But other comments built a case that very few people understand a) the importance of “real art”, nor b) appreciate what goes into “real art.”

Young people don’t understand the importance of composition, the artist’s chosen medium, technique, etc. They believe this is a massive change in our culture.

That is probably true. But is it really a “massive change”?

And if it is, so what?

First, there is no magic period in history where everyone treasured “real art”. For hundreds (thousands??) of years in Europe, there wasn’t even a middle class. People were “nobles” who could afford almost anything, and there were serfs, laborers, people who had skills but worked for a noble family, aka “peasantry.” Depending on which continent you lived on, a “middle class” didn’t develop until at least the 1700’s in Europe, and the early 1800’s in America.

As cities grew and industrialization spread, people in the trades expanded their audience outside of patronage by a lord (or pope, in the case of Michelangelo.) They were not as wealthy as nobility, but they had discretionary income.

As for art education, even public schools were only in place much later:

“When Horace Mann launched the public school movement in the 1830s and 1840s, he argued that public education would make the people better workers, and that drawing, which he wanted to include in the curriculum, had commercial applications.”

Did you catch the primary benefit?

To make people better workers. Ow.

So people who appreciate “real” art, outside of rich and famous people, is a relatively new thing.

My thoughts:

1)   What is the value of “real art”?

Jason Horjes came to the rescue on this one, in his recent post, about his favorite response for potential customers who want to know the investment value of art:

“I encourage collectors to buy art because they love it. If you buy a piece that you love, it will pay dividends to you every day for the rest of your life!”

2)  What is “real art”?

Real art. When that comes to mind, what do you see?

Painting? Sculpture, maybe? Starting in Greece, maybe, around 1000 BC.? (If memory serves, the Lascaux cave might have been considered beautiful, but not art-for-art’s-sake, as it was believed to be “hunting magic.” And the chapter following that in my art history texts was pretty small until we hit the Greeks.)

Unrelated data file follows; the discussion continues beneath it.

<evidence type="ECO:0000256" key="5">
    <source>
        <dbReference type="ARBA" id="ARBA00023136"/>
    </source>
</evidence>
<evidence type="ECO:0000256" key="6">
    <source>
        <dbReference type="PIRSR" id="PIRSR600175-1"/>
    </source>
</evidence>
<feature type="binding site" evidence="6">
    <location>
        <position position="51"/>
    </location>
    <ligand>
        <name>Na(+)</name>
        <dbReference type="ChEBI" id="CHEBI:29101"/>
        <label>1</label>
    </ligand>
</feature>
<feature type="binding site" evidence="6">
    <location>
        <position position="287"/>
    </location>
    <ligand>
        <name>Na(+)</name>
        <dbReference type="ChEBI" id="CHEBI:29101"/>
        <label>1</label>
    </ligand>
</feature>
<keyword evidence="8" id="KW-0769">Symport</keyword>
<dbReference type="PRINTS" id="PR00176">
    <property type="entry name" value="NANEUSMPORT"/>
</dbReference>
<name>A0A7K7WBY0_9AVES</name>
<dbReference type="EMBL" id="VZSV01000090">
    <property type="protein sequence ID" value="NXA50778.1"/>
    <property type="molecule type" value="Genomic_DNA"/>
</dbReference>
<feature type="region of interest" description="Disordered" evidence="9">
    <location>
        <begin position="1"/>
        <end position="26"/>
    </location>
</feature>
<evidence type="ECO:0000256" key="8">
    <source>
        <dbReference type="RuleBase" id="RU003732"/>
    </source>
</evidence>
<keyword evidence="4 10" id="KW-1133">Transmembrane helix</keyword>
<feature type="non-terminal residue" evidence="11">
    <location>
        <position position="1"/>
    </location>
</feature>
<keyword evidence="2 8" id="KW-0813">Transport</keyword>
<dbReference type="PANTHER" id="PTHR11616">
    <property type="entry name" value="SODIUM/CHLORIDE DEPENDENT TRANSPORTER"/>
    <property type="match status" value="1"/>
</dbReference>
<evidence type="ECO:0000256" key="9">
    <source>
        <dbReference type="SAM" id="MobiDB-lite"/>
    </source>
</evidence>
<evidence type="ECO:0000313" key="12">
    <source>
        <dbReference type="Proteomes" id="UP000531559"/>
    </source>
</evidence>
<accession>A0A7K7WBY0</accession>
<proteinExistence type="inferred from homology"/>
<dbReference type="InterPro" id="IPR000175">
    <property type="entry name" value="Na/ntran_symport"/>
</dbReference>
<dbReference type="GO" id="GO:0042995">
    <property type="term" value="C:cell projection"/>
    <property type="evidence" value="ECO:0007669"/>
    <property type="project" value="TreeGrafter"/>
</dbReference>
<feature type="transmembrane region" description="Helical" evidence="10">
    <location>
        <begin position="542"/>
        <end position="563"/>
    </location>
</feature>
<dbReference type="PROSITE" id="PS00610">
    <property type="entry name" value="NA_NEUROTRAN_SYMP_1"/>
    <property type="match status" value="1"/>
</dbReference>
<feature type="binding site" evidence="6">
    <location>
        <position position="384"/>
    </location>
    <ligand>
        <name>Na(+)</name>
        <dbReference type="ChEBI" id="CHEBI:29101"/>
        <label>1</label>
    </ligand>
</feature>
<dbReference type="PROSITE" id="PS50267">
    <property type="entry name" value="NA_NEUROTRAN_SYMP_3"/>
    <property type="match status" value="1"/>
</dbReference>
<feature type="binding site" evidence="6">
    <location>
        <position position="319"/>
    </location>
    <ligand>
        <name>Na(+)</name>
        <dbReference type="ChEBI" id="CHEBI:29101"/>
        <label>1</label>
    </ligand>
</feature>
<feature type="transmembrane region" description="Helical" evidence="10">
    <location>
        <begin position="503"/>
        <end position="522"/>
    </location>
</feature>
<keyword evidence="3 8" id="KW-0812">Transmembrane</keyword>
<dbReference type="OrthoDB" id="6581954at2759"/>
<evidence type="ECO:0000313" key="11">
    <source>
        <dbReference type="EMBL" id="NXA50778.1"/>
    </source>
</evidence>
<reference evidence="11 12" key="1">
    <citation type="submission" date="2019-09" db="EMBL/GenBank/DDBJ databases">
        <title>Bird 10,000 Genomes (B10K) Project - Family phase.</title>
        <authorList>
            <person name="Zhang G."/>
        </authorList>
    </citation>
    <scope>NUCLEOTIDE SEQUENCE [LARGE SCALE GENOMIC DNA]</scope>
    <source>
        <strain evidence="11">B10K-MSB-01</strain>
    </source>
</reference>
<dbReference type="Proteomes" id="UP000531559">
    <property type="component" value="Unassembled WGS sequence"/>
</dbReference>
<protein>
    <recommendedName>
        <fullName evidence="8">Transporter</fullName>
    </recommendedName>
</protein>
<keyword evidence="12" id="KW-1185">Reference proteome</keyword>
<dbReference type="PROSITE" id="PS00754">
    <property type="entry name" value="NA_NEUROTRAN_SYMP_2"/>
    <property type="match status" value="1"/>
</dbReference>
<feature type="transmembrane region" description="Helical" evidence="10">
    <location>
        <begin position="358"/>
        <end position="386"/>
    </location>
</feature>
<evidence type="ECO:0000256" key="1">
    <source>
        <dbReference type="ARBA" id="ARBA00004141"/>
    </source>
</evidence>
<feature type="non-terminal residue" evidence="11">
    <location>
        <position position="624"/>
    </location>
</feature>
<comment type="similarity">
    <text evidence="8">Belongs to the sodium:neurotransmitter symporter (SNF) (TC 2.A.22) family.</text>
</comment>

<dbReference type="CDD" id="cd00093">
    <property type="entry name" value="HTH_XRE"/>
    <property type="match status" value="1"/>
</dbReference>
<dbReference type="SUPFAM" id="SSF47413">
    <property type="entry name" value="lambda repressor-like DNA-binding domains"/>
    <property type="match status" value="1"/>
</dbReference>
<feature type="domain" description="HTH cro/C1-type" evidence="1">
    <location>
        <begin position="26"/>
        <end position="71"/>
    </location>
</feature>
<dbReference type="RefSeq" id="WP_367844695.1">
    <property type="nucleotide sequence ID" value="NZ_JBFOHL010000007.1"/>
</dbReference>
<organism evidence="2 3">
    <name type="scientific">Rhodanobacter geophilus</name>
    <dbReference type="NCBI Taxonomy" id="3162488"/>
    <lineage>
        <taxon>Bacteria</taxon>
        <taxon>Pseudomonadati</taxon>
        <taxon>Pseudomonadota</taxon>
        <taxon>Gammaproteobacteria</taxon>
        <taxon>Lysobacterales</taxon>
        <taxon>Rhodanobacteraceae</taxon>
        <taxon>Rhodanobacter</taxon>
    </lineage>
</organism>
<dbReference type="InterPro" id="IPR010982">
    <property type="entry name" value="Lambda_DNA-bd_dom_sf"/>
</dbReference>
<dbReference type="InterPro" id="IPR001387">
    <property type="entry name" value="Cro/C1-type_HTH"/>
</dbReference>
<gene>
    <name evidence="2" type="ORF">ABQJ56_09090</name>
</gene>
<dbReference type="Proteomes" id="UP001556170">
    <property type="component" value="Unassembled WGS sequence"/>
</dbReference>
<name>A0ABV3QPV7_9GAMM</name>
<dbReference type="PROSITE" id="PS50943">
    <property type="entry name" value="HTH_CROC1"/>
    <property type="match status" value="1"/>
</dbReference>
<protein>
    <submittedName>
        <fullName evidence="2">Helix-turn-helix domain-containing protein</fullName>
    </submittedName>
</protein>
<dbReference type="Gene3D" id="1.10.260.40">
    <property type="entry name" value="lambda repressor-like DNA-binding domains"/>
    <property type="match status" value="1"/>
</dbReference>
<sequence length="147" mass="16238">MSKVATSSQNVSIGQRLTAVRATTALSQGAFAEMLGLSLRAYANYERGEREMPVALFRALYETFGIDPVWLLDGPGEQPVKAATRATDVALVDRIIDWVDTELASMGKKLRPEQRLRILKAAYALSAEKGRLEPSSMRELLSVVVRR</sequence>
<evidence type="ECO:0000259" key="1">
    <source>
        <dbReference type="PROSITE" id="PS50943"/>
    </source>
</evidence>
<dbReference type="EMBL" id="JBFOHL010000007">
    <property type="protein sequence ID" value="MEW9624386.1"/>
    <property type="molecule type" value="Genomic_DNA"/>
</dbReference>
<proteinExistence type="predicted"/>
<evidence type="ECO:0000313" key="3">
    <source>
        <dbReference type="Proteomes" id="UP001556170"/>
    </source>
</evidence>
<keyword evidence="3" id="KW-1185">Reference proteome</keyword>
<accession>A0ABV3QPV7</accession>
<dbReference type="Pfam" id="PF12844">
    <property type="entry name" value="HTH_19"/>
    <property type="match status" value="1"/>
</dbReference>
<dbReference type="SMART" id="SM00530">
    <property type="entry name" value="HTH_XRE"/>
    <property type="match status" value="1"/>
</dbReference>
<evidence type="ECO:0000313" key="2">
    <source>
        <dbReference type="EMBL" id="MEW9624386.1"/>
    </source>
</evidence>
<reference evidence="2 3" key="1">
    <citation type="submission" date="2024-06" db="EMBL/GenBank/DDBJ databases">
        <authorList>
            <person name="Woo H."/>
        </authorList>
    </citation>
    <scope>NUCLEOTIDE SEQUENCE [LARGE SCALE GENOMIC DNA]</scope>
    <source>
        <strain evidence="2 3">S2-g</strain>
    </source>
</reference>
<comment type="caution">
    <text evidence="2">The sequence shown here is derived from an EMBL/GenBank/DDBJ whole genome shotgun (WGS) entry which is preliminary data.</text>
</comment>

Now, painting. Acrylic paint? Or just oil paint? When acrylic paint showed up, it was denounced as “not real paint”, and considered inferior to oils. Drawing (cave art, anyone?) and watercolor (created in the late 18th c.) have always been considered not as valuable, though the Masters used them, too. Cave art is also “just chalk”, so pastels are considered further down on the scale of value. So, our current assessment of the value of a medium is not based on history or age.

Sculpture? As I’ve said many times, stone and cast bronze are easy winners. But a potter told me years ago, “If I create a clay sculpture, it’s considered “craft”. If I have it cast in bronze, it’s considered “real art.”

Last, some comments on the introduction to this series spoke negatively to the practice of “young people today” buying “cheap, shlocky reproductions and prints” from places like Ikea and Target.

Most of that artwork starts out as work by real people. They’ve found a way to make either work that appeals to a wide variety of people, or they’ve been willing to work with these companies to sell mass copies of their original work.

Does that make them “less than” a real artist?

Or just someone who’s very savvy about creating a different income stream for their work?

And sometimes these monolith companies find ways to work with local artists in ways that benefit both. Just like most of us, young people may collect massively produced artwork editions until they can afford, or appreciate, the unique appeal of original art.

3)  Why do we expect people to understand it on every level?

I am not knowledgeable about many forms of art, because I never practiced them. I didn’t practice them because they didn’t “fit” with how I work. I have bought art without even know what the medium is, I know people whose pastels and colored pencil works are astonishing, much better than some more-respected media. They are just as hard to master, and even harder to sell at a good price.  And in all my years of studying art history, I never saw a “quality chart” on medium.

I also value work not based on its medium, but on whether it resonates with me. Is it a subject matter I care about? Is it an artist I care about, that I can support (in a small way) with my purchase? (I can’t afford work above a certain price range, and I have no more room for big art.) Is it for a cause I care about? Does it fill in spaces in my collection?

As for whether everybody “should” value our work, here’s my reality:

Creative work of all kinds have an audience. And yet that work may not appeal to everybody.

I do not appreciate restoration and collection (curating??) of antique cars. Cool? Yeah. But not my thing. And not for a lot of other people, too. But it’s still “real”.

I love music. Almost everybody loves music. But not everyone appreciates the music I like, and I don’t appreciate “all music”. I’m betting neither do you. (Don’t worry, I’m not going there today!) :^D

I love to read. But I may not like the same authors, topics, genres, etc. that you do. In fact, some people don’t even like to read. I may not understand it, but I know that’s true.

And that’s okay.

To avoid reader burn-out, the rest of this article will appear next week, continuing the discussion about whether millennials appreciate “real art” and “real artists”.